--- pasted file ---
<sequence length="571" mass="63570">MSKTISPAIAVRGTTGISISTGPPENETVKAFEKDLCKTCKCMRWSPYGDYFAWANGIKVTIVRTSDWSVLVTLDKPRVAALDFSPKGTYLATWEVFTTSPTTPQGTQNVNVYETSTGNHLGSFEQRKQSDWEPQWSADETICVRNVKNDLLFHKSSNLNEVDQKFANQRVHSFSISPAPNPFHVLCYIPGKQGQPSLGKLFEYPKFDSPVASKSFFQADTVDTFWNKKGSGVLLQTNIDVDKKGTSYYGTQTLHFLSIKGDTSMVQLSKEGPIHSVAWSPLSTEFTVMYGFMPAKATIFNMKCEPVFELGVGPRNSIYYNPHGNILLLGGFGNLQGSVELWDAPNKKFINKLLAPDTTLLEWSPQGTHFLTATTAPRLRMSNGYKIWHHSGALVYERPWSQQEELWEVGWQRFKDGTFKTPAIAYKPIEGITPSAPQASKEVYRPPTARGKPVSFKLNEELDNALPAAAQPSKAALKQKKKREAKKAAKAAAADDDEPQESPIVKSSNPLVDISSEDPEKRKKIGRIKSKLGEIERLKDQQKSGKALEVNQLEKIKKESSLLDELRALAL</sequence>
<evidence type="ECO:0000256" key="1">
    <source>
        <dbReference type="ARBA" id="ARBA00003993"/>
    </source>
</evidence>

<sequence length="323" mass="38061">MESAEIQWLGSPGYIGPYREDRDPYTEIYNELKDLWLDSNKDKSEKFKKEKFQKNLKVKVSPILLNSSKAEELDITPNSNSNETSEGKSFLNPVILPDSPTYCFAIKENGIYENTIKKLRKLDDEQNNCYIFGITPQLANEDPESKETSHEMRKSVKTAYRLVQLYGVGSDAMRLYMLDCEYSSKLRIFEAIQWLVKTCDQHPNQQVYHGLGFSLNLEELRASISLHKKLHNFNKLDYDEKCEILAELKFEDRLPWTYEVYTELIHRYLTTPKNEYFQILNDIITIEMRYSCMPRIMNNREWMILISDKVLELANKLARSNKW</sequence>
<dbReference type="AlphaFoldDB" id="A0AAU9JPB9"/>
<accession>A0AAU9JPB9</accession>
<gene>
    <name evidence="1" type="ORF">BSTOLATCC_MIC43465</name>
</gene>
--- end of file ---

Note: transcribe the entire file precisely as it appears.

<sequence length="571" mass="63570">MSKTISPAIAVRGTTGISISTGPPENETVKAFEKDLCKTCKCMRWSPYGDYFAWANGIKVTIVRTSDWSVLVTLDKPRVAALDFSPKGTYLATWEVFTTSPTTPQGTQNVNVYETSTGNHLGSFEQRKQSDWEPQWSADETICVRNVKNDLLFHKSSNLNEVDQKFANQRVHSFSISPAPNPFHVLCYIPGKQGQPSLGKLFEYPKFDSPVASKSFFQADTVDTFWNKKGSGVLLQTNIDVDKKGTSYYGTQTLHFLSIKGDTSMVQLSKEGPIHSVAWSPLSTEFTVMYGFMPAKATIFNMKCEPVFELGVGPRNSIYYNPHGNILLLGGFGNLQGSVELWDAPNKKFINKLLAPDTTLLEWSPQGTHFLTATTAPRLRMSNGYKIWHHSGALVYERPWSQQEELWEVGWQRFKDGTFKTPAIAYKPIEGITPSAPQASKEVYRPPTARGKPVSFKLNEELDNALPAAAQPSKAALKQKKKREAKKAAKAAAADDDEPQESPIVKSSNPLVDISSEDPEKRKKIGRIKSKLGEIERLKDQQKSGKALEVNQLEKIKKESSLLDELRALAL</sequence>
<evidence type="ECO:0000256" key="1">
    <source>
        <dbReference type="ARBA" id="ARBA00003993"/>
    </source>
</evidence>

<sequence length="323" mass="38061">MESAEIQWLGSPGYIGPYREDRDPYTEIYNELKDLWLDSNKDKSEKFKKEKFQKNLKVKVSPILLNSSKAEELDITPNSNSNETSEGKSFLNPVILPDSPTYCFAIKENGIYENTIKKLRKLDDEQNNCYIFGITPQLANEDPESKETSHEMRKSVKTAYRLVQLYGVGSDAMRLYMLDCEYSSKLRIFEAIQWLVKTCDQHPNQQVYHGLGFSLNLEELRASISLHKKLHNFNKLDYDEKCEILAELKFEDRLPWTYEVYTELIHRYLTTPKNEYFQILNDIITIEMRYSCMPRIMNNREWMILISDKVLELANKLARSNKW</sequence>
<dbReference type="AlphaFoldDB" id="A0AAU9JPB9"/>
<accession>A0AAU9JPB9</accession>
<gene>
    <name evidence="1" type="ORF">BSTOLATCC_MIC43465</name>
</gene>